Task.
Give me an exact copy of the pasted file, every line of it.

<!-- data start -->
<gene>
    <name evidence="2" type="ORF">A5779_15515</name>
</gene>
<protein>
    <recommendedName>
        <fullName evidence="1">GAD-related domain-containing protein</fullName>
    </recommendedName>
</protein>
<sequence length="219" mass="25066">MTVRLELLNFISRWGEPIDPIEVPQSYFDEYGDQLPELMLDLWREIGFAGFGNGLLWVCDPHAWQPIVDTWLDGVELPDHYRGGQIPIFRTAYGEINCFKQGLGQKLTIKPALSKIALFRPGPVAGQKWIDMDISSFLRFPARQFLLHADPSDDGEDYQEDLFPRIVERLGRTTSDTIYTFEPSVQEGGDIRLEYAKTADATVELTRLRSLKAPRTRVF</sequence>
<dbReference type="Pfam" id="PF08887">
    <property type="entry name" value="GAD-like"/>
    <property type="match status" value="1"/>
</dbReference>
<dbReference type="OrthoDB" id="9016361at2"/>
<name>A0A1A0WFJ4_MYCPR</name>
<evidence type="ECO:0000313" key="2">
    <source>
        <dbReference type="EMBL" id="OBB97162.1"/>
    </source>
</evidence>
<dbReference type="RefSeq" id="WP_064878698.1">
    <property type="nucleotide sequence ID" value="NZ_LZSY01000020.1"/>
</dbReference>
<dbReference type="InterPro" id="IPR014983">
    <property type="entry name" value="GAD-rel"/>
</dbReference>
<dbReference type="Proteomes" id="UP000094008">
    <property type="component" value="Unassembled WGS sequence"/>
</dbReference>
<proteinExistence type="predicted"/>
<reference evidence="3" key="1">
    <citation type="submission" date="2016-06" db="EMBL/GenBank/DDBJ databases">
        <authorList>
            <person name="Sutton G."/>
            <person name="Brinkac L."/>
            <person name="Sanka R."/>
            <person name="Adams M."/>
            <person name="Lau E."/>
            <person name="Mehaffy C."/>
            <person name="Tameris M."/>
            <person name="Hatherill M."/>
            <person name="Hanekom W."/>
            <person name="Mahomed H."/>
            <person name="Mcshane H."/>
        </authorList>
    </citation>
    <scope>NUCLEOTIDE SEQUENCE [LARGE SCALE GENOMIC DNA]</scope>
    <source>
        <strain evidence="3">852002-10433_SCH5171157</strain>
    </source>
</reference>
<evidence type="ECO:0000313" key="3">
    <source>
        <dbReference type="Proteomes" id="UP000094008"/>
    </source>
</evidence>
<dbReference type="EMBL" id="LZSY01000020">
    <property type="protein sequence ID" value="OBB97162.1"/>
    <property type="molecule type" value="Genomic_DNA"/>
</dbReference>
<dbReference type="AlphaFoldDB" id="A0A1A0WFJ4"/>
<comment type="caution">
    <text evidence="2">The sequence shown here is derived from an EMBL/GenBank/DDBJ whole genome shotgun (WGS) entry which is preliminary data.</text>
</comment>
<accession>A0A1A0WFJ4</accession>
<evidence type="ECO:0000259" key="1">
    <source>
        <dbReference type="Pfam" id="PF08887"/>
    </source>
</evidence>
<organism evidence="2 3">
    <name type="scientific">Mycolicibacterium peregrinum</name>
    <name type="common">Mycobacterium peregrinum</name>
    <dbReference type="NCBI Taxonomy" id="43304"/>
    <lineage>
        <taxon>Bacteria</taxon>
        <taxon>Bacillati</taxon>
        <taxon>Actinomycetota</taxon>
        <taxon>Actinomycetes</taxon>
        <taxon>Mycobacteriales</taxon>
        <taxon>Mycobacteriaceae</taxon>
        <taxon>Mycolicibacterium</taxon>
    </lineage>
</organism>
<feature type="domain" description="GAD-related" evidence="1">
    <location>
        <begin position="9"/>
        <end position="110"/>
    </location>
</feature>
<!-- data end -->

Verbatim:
<gene>
    <name evidence="2" type="ORF">A5779_15515</name>
</gene>
<protein>
    <recommendedName>
        <fullName evidence="1">GAD-related domain-containing protein</fullName>
    </recommendedName>
</protein>
<sequence length="219" mass="25066">MTVRLELLNFISRWGEPIDPIEVPQSYFDEYGDQLPELMLDLWREIGFAGFGNGLLWVCDPHAWQPIVDTWLDGVELPDHYRGGQIPIFRTAYGEINCFKQGLGQKLTIKPALSKIALFRPGPVAGQKWIDMDISSFLRFPARQFLLHADPSDDGEDYQEDLFPRIVERLGRTTSDTIYTFEPSVQEGGDIRLEYAKTADATVELTRLRSLKAPRTRVF</sequence>
<dbReference type="Pfam" id="PF08887">
    <property type="entry name" value="GAD-like"/>
    <property type="match status" value="1"/>
</dbReference>
<dbReference type="OrthoDB" id="9016361at2"/>
<name>A0A1A0WFJ4_MYCPR</name>
<evidence type="ECO:0000313" key="2">
    <source>
        <dbReference type="EMBL" id="OBB97162.1"/>
    </source>
</evidence>
<dbReference type="RefSeq" id="WP_064878698.1">
    <property type="nucleotide sequence ID" value="NZ_LZSY01000020.1"/>
</dbReference>
<dbReference type="InterPro" id="IPR014983">
    <property type="entry name" value="GAD-rel"/>
</dbReference>
<dbReference type="Proteomes" id="UP000094008">
    <property type="component" value="Unassembled WGS sequence"/>
</dbReference>
<proteinExistence type="predicted"/>
<reference evidence="3" key="1">
    <citation type="submission" date="2016-06" db="EMBL/GenBank/DDBJ databases">
        <authorList>
            <person name="Sutton G."/>
            <person name="Brinkac L."/>
            <person name="Sanka R."/>
            <person name="Adams M."/>
            <person name="Lau E."/>
            <person name="Mehaffy C."/>
            <person name="Tameris M."/>
            <person name="Hatherill M."/>
            <person name="Hanekom W."/>
            <person name="Mahomed H."/>
            <person name="Mcshane H."/>
        </authorList>
    </citation>
    <scope>NUCLEOTIDE SEQUENCE [LARGE SCALE GENOMIC DNA]</scope>
    <source>
        <strain evidence="3">852002-10433_SCH5171157</strain>
    </source>
</reference>
<evidence type="ECO:0000313" key="3">
    <source>
        <dbReference type="Proteomes" id="UP000094008"/>
    </source>
</evidence>
<dbReference type="EMBL" id="LZSY01000020">
    <property type="protein sequence ID" value="OBB97162.1"/>
    <property type="molecule type" value="Genomic_DNA"/>
</dbReference>
<dbReference type="AlphaFoldDB" id="A0A1A0WFJ4"/>
<comment type="caution">
    <text evidence="2">The sequence shown here is derived from an EMBL/GenBank/DDBJ whole genome shotgun (WGS) entry which is preliminary data.</text>
</comment>
<accession>A0A1A0WFJ4</accession>
<evidence type="ECO:0000259" key="1">
    <source>
        <dbReference type="Pfam" id="PF08887"/>
    </source>
</evidence>
<organism evidence="2 3">
    <name type="scientific">Mycolicibacterium peregrinum</name>
    <name type="common">Mycobacterium peregrinum</name>
    <dbReference type="NCBI Taxonomy" id="43304"/>
    <lineage>
        <taxon>Bacteria</taxon>
        <taxon>Bacillati</taxon>
        <taxon>Actinomycetota</taxon>
        <taxon>Actinomycetes</taxon>
        <taxon>Mycobacteriales</taxon>
        <taxon>Mycobacteriaceae</taxon>
        <taxon>Mycolicibacterium</taxon>
    </lineage>
</organism>
<feature type="domain" description="GAD-related" evidence="1">
    <location>
        <begin position="9"/>
        <end position="110"/>
    </location>
</feature>